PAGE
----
Over the past or so year I have been heavily using `Vim` as my main text editor for Python scripting and LaTeX editing of my CV as well as taking notes from occasionally. Moreover, over the past few months I’ve added `tmux`, a terminal multiplexer similar to screen, to my environment to get a great combination with `Zsh`. If you love the Linux terminal as I do this is a great combination. Each of these three tools is very popular and very expandable and customizable.
`Vim` has a steep learning curve and it will take a lifetime of use to master it. So if you do not like the terminal I would recommend against using vim as it is a terminal-based text editor which heavily depends on keyboard shortcuts and is not for people who like to use the mouse. However, do not be
vim will yield a variety of text and video tutorials as well hour plus long talks. Each has its own however I recently discovered
TheFrugalComputerGuy on Youtube and his videos are quite easy to follow for beginners. I recommend them to everyone especially beginners. A playlist is embedded below. Another video below it is a good way to improve your vim speed by using (or not) some features.
Also, I have previously shared vim games that help learn vim in a fun way.
And of course the VimTutor is a great way to learn about vim. Simply type
vimtutor in the terminal to begin your learning journey.
As a user of Anaconda python I have been receiving (Ubuntu) system warnings of low free space in my home directory. Investigating what was causing this I found out that Anaconda python had several versions of each package. The overall size of the
pkgs directory was 14+ GB. After cleaning it is about 3GB.
The second largest directory was my mail in Thunderbird.
So it would be wise, especially if you are limited in disk space, to clean Anaconda. The commands I used are as follows:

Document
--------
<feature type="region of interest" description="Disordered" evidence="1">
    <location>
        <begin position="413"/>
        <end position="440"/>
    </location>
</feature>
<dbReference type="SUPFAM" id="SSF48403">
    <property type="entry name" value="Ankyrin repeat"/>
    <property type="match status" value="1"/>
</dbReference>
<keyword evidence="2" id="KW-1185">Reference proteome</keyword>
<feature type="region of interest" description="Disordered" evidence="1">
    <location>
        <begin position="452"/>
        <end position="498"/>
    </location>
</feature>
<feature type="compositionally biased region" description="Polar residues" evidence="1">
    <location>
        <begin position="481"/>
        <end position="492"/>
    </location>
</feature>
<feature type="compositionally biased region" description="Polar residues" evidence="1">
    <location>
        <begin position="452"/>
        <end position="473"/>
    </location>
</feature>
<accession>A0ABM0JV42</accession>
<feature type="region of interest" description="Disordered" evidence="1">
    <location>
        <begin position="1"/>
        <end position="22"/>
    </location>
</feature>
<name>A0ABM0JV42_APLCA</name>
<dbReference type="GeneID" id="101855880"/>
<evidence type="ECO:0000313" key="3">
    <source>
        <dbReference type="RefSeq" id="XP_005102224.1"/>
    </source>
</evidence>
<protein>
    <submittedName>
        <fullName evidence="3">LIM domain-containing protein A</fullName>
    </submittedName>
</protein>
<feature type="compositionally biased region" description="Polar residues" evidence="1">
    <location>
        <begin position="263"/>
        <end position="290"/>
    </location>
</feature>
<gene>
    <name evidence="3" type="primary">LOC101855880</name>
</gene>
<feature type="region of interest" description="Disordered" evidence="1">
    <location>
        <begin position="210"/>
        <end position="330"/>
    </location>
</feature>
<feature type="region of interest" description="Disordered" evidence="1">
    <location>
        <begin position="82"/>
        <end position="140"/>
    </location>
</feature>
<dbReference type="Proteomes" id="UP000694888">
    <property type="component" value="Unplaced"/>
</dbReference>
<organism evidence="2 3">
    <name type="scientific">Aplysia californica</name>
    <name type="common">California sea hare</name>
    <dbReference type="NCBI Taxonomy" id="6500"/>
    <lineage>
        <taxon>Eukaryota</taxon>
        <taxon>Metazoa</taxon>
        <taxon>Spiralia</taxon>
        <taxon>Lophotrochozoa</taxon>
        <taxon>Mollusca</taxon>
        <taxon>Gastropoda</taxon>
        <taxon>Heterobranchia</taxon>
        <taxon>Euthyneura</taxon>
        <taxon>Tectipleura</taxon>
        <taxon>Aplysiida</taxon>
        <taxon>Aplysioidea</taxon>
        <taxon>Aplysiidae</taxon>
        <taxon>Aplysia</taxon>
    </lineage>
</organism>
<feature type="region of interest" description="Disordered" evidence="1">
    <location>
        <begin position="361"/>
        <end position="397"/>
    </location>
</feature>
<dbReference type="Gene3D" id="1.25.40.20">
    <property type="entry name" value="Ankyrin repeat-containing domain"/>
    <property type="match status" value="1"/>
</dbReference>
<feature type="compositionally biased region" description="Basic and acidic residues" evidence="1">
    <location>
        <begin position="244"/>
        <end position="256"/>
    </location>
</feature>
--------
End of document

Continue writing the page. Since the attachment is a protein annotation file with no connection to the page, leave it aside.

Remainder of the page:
conda clean --all
conda update conda
# just to make sure nothing is broken and
# your environment is updated
source activate <your-environment>
conda update --all
conda clean --all
Github announced today the Teletype package for Atom, package for real-time collaborative coding. Below is an animation and video of how it works.
via Github blog
Images usually contain metadata referred to as exif data. Nowadays this includes your camera or phone name and model. Also the location where the image was taken is also included if the GPS is enabled and you did not turn off geo-tagging.
Here’s how such exif data looks like (excluding location which I have disabled):
Today, January 26, Facebook announced that they have introduced ‘physical keys’ (i.e. usb keys) as an option of the two-factor authentication. Google has already introduced this two years earlier.
A few years ago two-factor authentication was introduced by Google and Facebook among many other companies which allowed the user to set an extra security measure to avoid loosing their account in case their password was stolen. This extra layer required the user, if using a new computer or IP, to enter an authentication code generated (regularly) through an app (e.g. Google’s authenticator for Google accounts).
Many of the popular websites and services have been or at some point or will be targetted and exploited. As a result, it is most likely that at least one of your online accounts has been pwned at some point. This doesn’t mean your account has been cracked but it could mean that some of your private information has been leaked (e.g. email, password, personal info like date of birth, etc…). Recently Gmail has been exploited by attachement phishing.
There’s no guaranteed way to check if your account has been hacked but one way is to check if you’ve been pwned. Just enter your username or email to check if you’ve been pwned.